I recently had the opportunity to interact with McREL CEO Bryan Goodwin. McREL, for those who do not know, stands for Mid-Continent Research for Education and Learning. If you teach in my school district, you are very familiar with McREL’s work. When I started as an educator, my induction trainings focused heavily on the research of Robert Marzano, and particularly, the book Classroom Instruction That Works (CITW). CITW served as an essential foundation in the development of my pedagogy, and I self-assess often to make sure I am not losing sight of my core competencies in the classroom.
Through a leadership program I participated in, I became exposed to other McREL works, such as School Leadership That Works and Simply Better, an amazing read that changed how I interpreted data and perceived variance in the classroom. Goodwin also wrote a book called the The 12 Touchstones of Good Teaching. The touchstones really speak to me, particularly how they are written in first person, active voice. In my effort to share the 12 Touchstones with our readers, and also for my own benefit, I thought I would write a short series reflecting on each of them. This is part one of a four-part series on the text. Today I will cover the first three.
1. I use standards to guide every learning opportunity
In an effort to remain transparent, I have an admission. I cannot stand absolute statements. If I am an honest person, very rarely can I agree with them. However, this is an important reality that all teachers need to face every day. Do I use standards to guide every learning opportunity? Well, no, not really. I try to, of course. Quickly reflect on your gradebook for the entire year…is there one assignment tied to a behavior rather than a standard? If you have participation grades, completion grades, or any sort of extra credit, chances are you fall in the same boat as me: the impossible perfectionist. I am not saying, nor are the authors, that one mistake means you failed your students. If you are thinking about it as I am while I write this, you are implementing the first touchstone. There are entire books dedicated to this concept and the overarching question of “what do grades mean?” What I love about the first touchstone is its circular nature. Good teachers begin planning and teaching with this concept, and they also use it as a reflective assessment post-lesson. For teachers that I have observed and admire, evaluation post-conferences are nothing to fear because it is the same type of reflecting they already do internally.
2. I ensure students set personal learning objectives for each lesson
This one is tough, and I do not know many teachers who would admit this is a strength or even a focus. Sometimes we get caught up on delivering high quality, rigorous instruction, that it is easy to forget that lesson is a template for which every student approaches differently. Personalized learning is taking over the education world, and for good reason. Every bit of research and feedback from students tells us that relevant, meaningful learning engages students. If your district is implementing any type of blended learning or 1:1 program, you have been gifted with tools to create personalized learning experiences for your students. Of course, it is important to remember that the technology in use is intended to redefine how teachers teach and students learn, and not merely substitute for a textbook and notebook (think SAMR). Still, technology or no technology, personalized learning goals are possible in any classroom, and there is no excuse to sell one’s students short. Two important factors help pave the way for personalized learning. The first one is establishing authentic relationships with students. The second lies within the third touchstone.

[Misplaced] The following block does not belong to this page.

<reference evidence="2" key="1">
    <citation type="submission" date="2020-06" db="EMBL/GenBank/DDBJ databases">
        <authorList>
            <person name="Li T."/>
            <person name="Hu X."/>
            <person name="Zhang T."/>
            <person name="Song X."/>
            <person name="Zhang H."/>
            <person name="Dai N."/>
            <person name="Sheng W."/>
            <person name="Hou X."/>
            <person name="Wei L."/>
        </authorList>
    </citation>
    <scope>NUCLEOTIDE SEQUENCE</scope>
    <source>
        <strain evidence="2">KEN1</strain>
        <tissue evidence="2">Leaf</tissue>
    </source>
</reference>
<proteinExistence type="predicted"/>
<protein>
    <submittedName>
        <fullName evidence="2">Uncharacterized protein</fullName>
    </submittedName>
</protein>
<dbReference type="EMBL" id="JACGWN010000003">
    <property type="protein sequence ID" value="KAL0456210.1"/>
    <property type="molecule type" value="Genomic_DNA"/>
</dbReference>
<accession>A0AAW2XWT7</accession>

3. I peel back the curtain and make my performance expectations clear.
One of the simplest things to do while reflecting is to put one’s body in the shoes of a student and listen back to the instructions that he received. Is there a clear defined learning outcome with examples of mastery for all learners? Consider this, how many people purchase a piece of furniture, bring it home, and read through the instructions before beginning? Better yet, how many people start at the back of a LEGO instruction manual? None, right? People do not have to do that because they are provided with a model (usually in the form of an image or a display model) that clearly defines the outcome of the task. Do we do that enough as educators?
Now, consider how frustrating it gets when you find out that you made a mistake during assembly, and you have to go back and do it again. Stinks, right? To make matters worse, we were provided with a model of the solution! Imagine the frustration for a student who is unable to visualize a teacher’s expectations, does the very best she can do, and receives feedback telling her that she did it wrong. That’s not right! If we are not careful as educators, we would do this all the time. The message from this is clear, and it is nothing revolutionary: begin with the end in mind, then create personalized paths to get there.
In part two, we will explore touchstones four through six. Thanks for reading, and feel free to leave a note with feedback so I can grow as well!